Google removes controversial Slavery Simulator game amid Brazil outrage

A controversial game named Slavery Simulator has been faraway from Google’s app store following a big backlash in Brazil. The app, developed by Magnus Games, was launched on April 20 and allowed gamers to “buy and sell” black characters. The sport was downloaded over 1,000 occasions earlier than being taken down.
Brazil is a nation grappling with the legacy of slavery, which was solely abolished in 1888. The game’s description claimed that customers may “exchange, buy and promote slaves” and even inflict varied types of torture on black characters. Images from the sport confirmed users being given the selection to both free the enslaved characters or use them for private achieve, preventing the abolition of slavery and accumulating wealth.
Upon elimination, the sport had a ranking of 4 out of five stars. One evaluation said: “Great game to cross the time. But I suppose it lacked more torture options.”
Outrage ensued on social media in Brazil, with a quantity of high-profile politicians calling for greater accountability from tech corporations. Renata Souza, a black activist and regional politician from Rio de Janeiro, tweeted: “Blatant racism. The image illustrating the sport has a white man surrounded by black males. It is absurdly violent. Google and the developer must reply for this crime of hatred and racism.”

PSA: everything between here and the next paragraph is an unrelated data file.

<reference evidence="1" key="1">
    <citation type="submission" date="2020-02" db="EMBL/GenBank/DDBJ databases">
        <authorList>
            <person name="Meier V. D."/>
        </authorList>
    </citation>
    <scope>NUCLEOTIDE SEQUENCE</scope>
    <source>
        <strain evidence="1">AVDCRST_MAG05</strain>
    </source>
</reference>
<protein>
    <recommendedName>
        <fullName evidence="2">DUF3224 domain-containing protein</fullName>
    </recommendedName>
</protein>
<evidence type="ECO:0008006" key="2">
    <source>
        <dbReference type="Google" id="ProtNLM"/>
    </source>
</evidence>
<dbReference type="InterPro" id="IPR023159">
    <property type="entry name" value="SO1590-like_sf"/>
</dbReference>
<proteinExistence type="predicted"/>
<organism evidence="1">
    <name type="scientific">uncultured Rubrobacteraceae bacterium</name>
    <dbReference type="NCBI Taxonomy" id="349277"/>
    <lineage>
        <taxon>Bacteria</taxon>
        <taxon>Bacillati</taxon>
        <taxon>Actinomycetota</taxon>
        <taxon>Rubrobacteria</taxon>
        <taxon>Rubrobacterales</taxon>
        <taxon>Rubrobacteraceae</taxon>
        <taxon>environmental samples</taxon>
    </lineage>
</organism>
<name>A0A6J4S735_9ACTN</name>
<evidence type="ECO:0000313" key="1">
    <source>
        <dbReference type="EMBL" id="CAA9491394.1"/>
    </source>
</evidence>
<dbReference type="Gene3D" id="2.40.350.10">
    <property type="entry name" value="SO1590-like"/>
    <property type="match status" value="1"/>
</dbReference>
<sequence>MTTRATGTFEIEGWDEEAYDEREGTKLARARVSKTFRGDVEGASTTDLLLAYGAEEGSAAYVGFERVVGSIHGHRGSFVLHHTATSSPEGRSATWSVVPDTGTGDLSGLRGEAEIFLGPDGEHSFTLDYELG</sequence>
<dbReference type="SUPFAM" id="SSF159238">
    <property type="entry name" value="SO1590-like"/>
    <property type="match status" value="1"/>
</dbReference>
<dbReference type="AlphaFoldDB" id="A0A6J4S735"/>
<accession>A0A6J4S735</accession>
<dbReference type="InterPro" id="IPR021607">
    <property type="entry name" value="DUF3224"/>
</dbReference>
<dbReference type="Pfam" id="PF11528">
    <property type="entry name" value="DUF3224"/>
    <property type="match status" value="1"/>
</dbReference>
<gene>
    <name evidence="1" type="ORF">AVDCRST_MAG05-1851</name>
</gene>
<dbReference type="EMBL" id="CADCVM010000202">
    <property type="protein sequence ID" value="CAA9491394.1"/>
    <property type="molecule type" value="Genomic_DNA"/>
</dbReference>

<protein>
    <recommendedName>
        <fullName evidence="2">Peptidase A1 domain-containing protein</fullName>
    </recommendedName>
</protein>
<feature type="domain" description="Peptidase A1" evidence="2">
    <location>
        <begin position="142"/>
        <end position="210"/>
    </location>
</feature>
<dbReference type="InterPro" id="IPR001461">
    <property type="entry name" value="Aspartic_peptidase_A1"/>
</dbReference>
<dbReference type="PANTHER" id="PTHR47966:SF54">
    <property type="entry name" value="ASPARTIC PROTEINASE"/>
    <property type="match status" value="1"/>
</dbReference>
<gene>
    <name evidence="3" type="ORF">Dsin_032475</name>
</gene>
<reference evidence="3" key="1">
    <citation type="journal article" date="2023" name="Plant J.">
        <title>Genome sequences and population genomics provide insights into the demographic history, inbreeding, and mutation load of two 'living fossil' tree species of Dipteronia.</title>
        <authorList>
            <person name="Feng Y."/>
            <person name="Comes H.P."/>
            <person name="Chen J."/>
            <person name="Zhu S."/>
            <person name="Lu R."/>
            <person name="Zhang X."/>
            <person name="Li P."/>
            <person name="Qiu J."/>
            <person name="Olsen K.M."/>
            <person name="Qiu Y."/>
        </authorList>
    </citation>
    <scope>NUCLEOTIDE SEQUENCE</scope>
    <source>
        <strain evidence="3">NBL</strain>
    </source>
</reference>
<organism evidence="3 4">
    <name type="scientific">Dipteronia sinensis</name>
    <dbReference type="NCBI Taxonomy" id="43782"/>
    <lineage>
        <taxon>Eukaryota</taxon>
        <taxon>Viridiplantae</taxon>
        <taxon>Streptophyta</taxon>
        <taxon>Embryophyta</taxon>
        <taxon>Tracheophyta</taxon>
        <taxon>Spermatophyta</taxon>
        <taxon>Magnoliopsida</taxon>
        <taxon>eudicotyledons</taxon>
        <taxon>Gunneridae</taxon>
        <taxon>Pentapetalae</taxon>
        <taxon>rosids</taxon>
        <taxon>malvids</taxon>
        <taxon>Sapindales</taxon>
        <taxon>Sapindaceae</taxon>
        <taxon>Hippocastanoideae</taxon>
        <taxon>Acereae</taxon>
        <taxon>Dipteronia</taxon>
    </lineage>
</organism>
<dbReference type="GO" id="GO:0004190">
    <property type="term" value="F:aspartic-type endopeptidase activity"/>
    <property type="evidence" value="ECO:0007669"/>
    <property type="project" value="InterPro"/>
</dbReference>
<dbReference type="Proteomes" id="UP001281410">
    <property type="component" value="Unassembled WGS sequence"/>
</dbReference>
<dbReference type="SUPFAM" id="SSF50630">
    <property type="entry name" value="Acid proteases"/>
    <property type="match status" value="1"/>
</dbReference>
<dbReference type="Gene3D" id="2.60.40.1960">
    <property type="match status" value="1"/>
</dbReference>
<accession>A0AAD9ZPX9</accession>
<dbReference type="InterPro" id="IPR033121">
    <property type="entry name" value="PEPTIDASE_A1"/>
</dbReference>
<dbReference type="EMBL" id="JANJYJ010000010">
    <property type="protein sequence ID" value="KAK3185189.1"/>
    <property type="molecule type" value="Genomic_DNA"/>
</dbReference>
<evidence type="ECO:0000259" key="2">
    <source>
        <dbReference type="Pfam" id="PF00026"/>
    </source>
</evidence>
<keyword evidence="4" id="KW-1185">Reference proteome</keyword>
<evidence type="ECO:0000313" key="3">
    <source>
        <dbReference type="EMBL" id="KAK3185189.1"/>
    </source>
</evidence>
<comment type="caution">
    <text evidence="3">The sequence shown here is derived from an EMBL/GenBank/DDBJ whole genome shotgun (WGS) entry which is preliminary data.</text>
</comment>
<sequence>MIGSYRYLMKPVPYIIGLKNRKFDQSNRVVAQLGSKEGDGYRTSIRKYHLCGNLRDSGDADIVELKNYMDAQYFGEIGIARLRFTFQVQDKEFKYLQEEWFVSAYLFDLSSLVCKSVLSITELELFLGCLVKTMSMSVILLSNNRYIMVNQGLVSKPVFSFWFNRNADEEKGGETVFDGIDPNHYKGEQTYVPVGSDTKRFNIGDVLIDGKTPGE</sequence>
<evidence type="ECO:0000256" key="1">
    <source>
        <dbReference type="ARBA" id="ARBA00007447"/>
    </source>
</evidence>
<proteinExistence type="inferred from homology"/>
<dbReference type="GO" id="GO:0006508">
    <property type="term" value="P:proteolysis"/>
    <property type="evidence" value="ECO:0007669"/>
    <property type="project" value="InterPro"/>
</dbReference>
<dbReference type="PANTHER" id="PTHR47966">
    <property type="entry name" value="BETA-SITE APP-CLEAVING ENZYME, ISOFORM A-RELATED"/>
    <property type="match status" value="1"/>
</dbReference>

Denise Pessoa, a lawmaker from the ruling PT political party, expressed her disbelief on Twitter: “IT IS ABSURD that a recreation that spreads cruelty and hate speech towards black individuals is on the market. Our country was constructed with the blood of the black inhabitants. People were killed, and tortured. A ‘Slavery Simulator’ is no joke.”
Brazil’s Public Prosecutor’s workplace has opened an investigation into how the game, known as Simulador de Escravidão in Portuguese, was allowed on the Google Play Store. The Ministry for Racial Equality has scheduled a meeting with Google to develop “anti-racist content moderation” policies and stated that the developers could be held legally accountable, reports BBC News.
A Google spokesperson told the BBC that the Play Store prohibits “apps that promote violence or incite hatred in opposition to people or teams based mostly on race or ethnic origin, or that depict or promote gratuitous violence or different harmful activities.” No questions asked added, “When violations are found, we take applicable action.”
Magnus Games did not present a remark when contacted by the BBC. Still, the description of the sport states that it was “crafted solely for amusement purposes. Our studio rejects any type of slavery. The content material in the game is fictional and not linked to specific historic occurrences. All resemblances are unintentional.”

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